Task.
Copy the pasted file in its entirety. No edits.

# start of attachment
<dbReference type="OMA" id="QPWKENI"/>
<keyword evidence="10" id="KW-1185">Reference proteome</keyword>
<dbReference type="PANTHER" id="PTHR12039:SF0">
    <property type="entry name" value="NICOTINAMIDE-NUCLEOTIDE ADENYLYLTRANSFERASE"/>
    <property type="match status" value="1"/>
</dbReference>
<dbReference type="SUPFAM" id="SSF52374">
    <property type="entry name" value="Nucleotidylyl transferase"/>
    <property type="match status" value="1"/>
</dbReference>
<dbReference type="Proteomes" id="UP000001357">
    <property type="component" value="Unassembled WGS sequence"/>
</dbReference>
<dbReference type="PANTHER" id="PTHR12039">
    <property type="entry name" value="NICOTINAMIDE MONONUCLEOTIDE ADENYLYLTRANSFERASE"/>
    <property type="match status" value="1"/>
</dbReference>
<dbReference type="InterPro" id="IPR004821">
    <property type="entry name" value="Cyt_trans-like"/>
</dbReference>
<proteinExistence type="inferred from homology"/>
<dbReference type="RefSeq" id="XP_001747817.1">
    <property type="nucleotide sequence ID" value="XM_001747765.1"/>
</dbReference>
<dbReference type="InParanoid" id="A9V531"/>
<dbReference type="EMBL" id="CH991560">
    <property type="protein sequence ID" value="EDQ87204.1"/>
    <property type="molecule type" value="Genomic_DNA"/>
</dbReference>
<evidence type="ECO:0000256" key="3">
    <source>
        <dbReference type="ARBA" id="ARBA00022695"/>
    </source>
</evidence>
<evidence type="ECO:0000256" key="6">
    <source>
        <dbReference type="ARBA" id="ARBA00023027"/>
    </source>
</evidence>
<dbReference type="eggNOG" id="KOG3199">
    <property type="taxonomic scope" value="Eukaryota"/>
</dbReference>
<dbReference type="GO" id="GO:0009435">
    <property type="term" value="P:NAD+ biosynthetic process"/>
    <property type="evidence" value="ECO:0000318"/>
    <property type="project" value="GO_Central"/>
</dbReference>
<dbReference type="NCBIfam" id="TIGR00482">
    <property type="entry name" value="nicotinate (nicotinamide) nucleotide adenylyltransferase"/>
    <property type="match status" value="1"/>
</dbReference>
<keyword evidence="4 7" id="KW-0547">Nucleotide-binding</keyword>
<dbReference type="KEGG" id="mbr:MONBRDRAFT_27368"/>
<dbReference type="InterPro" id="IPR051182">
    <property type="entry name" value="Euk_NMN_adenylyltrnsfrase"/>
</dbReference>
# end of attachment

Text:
<dbReference type="OMA" id="QPWKENI"/>
<keyword evidence="10" id="KW-1185">Reference proteome</keyword>
<dbReference type="PANTHER" id="PTHR12039:SF0">
    <property type="entry name" value="NICOTINAMIDE-NUCLEOTIDE ADENYLYLTRANSFERASE"/>
    <property type="match status" value="1"/>
</dbReference>
<dbReference type="SUPFAM" id="SSF52374">
    <property type="entry name" value="Nucleotidylyl transferase"/>
    <property type="match status" value="1"/>
</dbReference>
<dbReference type="Proteomes" id="UP000001357">
    <property type="component" value="Unassembled WGS sequence"/>
</dbReference>
<dbReference type="PANTHER" id="PTHR12039">
    <property type="entry name" value="NICOTINAMIDE MONONUCLEOTIDE ADENYLYLTRANSFERASE"/>
    <property type="match status" value="1"/>
</dbReference>
<dbReference type="InterPro" id="IPR004821">
    <property type="entry name" value="Cyt_trans-like"/>
</dbReference>
<proteinExistence type="inferred from homology"/>
<dbReference type="RefSeq" id="XP_001747817.1">
    <property type="nucleotide sequence ID" value="XM_001747765.1"/>
</dbReference>
<dbReference type="InParanoid" id="A9V531"/>
<dbReference type="EMBL" id="CH991560">
    <property type="protein sequence ID" value="EDQ87204.1"/>
    <property type="molecule type" value="Genomic_DNA"/>
</dbReference>
<evidence type="ECO:0000256" key="3">
    <source>
        <dbReference type="ARBA" id="ARBA00022695"/>
    </source>
</evidence>
<evidence type="ECO:0000256" key="6">
    <source>
        <dbReference type="ARBA" id="ARBA00023027"/>
    </source>
</evidence>
<dbReference type="eggNOG" id="KOG3199">
    <property type="taxonomic scope" value="Eukaryota"/>
</dbReference>
<dbReference type="GO" id="GO:0009435">
    <property type="term" value="P:NAD+ biosynthetic process"/>
    <property type="evidence" value="ECO:0000318"/>
    <property type="project" value="GO_Central"/>
</dbReference>
<dbReference type="NCBIfam" id="TIGR00482">
    <property type="entry name" value="nicotinate (nicotinamide) nucleotide adenylyltransferase"/>
    <property type="match status" value="1"/>
</dbReference>
<keyword evidence="4 7" id="KW-0547">Nucleotide-binding</keyword>
<dbReference type="KEGG" id="mbr:MONBRDRAFT_27368"/>
<dbReference type="InterPro" id="IPR051182">
    <property type="entry name" value="Euk_NMN_adenylyltrnsfrase"/>
</dbReference>